Flowers knew Edward by another name – Cullen Jones.

The former Pushmataha County sheriff’s deputy had been arrested by the CCSO in 2019 while on his way to meet a 14-year-old girl he had engaged with on social media. That online decoy was Flowers.

Upon his arrest and vehicle search, items were found such as leather gloves, a knife and zip ties.

“During the course of the investigation, he wanted to meet at a convenience store on Mustang Road,” Flowers said. “After the crime was committed through the sexting and pictures, we knew he was there to pick up a child he thought was 13 or 14 years old.

“Sheriff West and I made the arrest and he admitted to everything he did.”

The story did not end with the arrest.

“During the process, he pleads guilty but was still out on a sentencing bond,” Flowers said. “During this period, he reaches out to what he thinks was another teenager but this time it was a SOSA decoy. 

“They were running a decoy who he thought was in Chicago. They (SOSA) do their background checks on Jones and find our press releases that he had been arrested, pleaded guilty and was awaiting sentencing.”

That prompted Powell’s call to Flowers.

“They reached out to me and asked what they could do to help us to try and get his bond revoked,” Flowers said. “He was getting on video chats with Roo because she could dress herself up to make herself look young.”

Jones was arrested a second time and given a maximum sentence, Flowers said, of 10 years in jail for solicitation of sex with a minor through the use of technology. He will be registered as a sex offender for life.

Flowers said Jones was not charged for his interactions with SOSA since it happened in a different county. However, the exchanges did factor into the maximum sentence being handed down in Canadian County.

“Because of what he did with Roo, being out on bond, played a part in why he got the maximum. It was presented to the judge, and he was basically tossed into prison and threw away the key,” Flowers said.


The Jones case played a part in the second season of “Undercover – Underage” being filmed in Canadian County.

“A year goes by, and I get a call from Roo, and she says we are going to do a Season 2 and we worked so well with them the first time and wanted to know if Canadian County would be interested in doing a couple of episodes in Season 2,” Flowers said.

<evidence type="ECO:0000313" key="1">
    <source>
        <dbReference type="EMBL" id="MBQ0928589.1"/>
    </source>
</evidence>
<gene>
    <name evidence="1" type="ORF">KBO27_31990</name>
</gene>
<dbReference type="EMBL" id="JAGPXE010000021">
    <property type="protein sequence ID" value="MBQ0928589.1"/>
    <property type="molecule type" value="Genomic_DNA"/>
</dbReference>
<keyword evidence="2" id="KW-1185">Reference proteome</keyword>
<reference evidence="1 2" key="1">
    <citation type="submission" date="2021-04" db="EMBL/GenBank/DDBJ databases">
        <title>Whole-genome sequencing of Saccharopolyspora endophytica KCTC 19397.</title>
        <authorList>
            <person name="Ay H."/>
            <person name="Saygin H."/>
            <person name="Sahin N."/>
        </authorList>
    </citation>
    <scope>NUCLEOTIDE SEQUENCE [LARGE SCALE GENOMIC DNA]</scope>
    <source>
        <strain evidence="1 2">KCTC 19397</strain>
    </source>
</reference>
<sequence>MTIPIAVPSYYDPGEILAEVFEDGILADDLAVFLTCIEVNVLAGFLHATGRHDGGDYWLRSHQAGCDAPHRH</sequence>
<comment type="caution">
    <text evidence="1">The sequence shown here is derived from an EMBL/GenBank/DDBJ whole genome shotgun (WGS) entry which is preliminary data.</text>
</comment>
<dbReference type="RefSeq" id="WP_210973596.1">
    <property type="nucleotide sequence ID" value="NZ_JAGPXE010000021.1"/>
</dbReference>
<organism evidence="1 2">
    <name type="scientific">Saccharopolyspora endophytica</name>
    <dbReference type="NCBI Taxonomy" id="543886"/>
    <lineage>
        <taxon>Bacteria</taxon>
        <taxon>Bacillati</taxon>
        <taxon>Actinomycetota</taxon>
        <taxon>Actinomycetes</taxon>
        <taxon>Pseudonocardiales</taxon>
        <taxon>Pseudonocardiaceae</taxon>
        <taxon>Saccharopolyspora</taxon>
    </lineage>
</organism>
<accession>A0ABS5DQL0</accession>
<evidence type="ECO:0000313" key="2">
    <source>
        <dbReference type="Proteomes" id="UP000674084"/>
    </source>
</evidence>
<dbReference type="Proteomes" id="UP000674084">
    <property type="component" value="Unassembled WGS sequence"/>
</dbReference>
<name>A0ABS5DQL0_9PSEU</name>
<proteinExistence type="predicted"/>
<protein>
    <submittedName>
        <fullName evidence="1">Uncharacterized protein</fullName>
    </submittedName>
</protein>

“We went through the district attorney to make sure all the T’s were crossed and the I’s were dotted.”

Powell said the cooperation of the CCSO is not always the norm of law enforcement and it did factor into the request to return to Oklahoma.

“There was a number of reasons for that,” she said. “I hope we are able to continue to work with law enforcement that are as dedicated as Canadian County is about putting away people that hurt children.”

Sheriff West agreed to the filming in hopes of enticing other agencies in the state to pick up the cause.

“Adam came over and said the show wanted to come in and sit down with us and talk about this deal,” West said. “I had no reservations because we have been doing this for so long and I believe we are so competent at doing it.

“The number one reason I agreed to do it was because more law enforcement agencies need to be doing this. Let’s do this and let people see it.”

Filming for Season 2 took place in the summer of 2022.

SOSA rented a house north of Yukon and used it as a production studio. Inside were rooms made up to look like those of teenagers from local high schools.

West said SOSA did research into developing the personas of the decoys.

“They were fictitious names, but they had to have Yukon, Mustang, Piedmont memorabilia on the walls and made-up backgrounds on where these kids went to school,” the Canadian County sheriff said. “Roo did all the heavy lifting when things were coming to them and then the girls were not interacting with the perps on video.”